Established And Respected Personal Injury And Criminal Defense Lawyers

Technicalities affect South Carolina restaurant owner’s DUI case

On Behalf of | Nov 10, 2013 | Drunk Driving

The South Carolina Court of Appeals has reversed the decision of a lower court to bar the use of a Breathalyzer test as evidence in a restaurant owner’s drunk driving case. As a result, prosecutors in this South Carolina DUI case will be permitted to use the Breathalyzer test against the man. Clearly, this news will be seen as a setback for the man’s criminal defense.

The 62-year-old man faces charges of felony DUI relating to his involvement in a fatal 2008 accident between his pickup truck and a motorcycle. Allegedly, the motorcyclist drove into the back of the man’s pickup truck. The crash resulted in the death of the motorcyclist and injured a passenger who was riding on the back of the bike.

At first, the man’s defense counsel successfully suppressed evidence pertaining to his Breathalyzer test results. His lawyers argued that because the test was not given to the man within a two-hour window of his arrest, it could not be used as evidence. This two-hour limitation relates to a law that was enacted in 2009, but the man’s lawyers successfully argued that the law should be retroactively applied to the man’s case. Now, the Court of Appeals has reversed that decision, citing various reasons why the law is not intended for retroactive application.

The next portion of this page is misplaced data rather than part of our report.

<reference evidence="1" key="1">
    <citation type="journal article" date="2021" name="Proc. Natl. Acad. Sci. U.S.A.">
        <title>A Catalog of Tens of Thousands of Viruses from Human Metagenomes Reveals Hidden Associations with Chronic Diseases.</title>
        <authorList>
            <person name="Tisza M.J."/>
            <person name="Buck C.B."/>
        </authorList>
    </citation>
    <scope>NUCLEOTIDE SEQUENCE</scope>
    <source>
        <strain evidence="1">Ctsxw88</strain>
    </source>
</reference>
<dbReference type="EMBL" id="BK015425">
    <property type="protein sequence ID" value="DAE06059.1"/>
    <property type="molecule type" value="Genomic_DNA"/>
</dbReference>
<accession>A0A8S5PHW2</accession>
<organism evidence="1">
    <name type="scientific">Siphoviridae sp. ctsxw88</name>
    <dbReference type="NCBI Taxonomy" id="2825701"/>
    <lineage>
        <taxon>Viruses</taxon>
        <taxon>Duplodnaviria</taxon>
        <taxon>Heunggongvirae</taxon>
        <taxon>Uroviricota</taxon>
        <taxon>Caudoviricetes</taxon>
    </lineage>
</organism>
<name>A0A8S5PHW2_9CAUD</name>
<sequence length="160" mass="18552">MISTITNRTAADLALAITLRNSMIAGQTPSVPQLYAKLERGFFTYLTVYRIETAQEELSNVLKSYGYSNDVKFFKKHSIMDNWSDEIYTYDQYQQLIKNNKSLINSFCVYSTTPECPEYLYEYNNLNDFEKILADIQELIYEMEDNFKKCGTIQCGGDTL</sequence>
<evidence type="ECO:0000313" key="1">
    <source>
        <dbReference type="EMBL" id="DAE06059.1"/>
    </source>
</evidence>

Breathalyzer test results are often used as the prosecution’s most powerful piece of evidence against an individual accused of DUI. However, in South Carolina DUI cases where a Breathalyzer test was not administered in the way that state laws require, it may be possible to suppress those results. In other words, sometimes it is possible to bar Breathalyzer results from being used as evidence in a case. This is one of many effective strategies used to defend an individual against accusations of DUI.

Source:, MYRTLE BEACH: Appeals court reverses Breathalyzer ruling in Myrtle Beach restaurateur’s fatal DUI case, David Wren, Oct. 30, 2013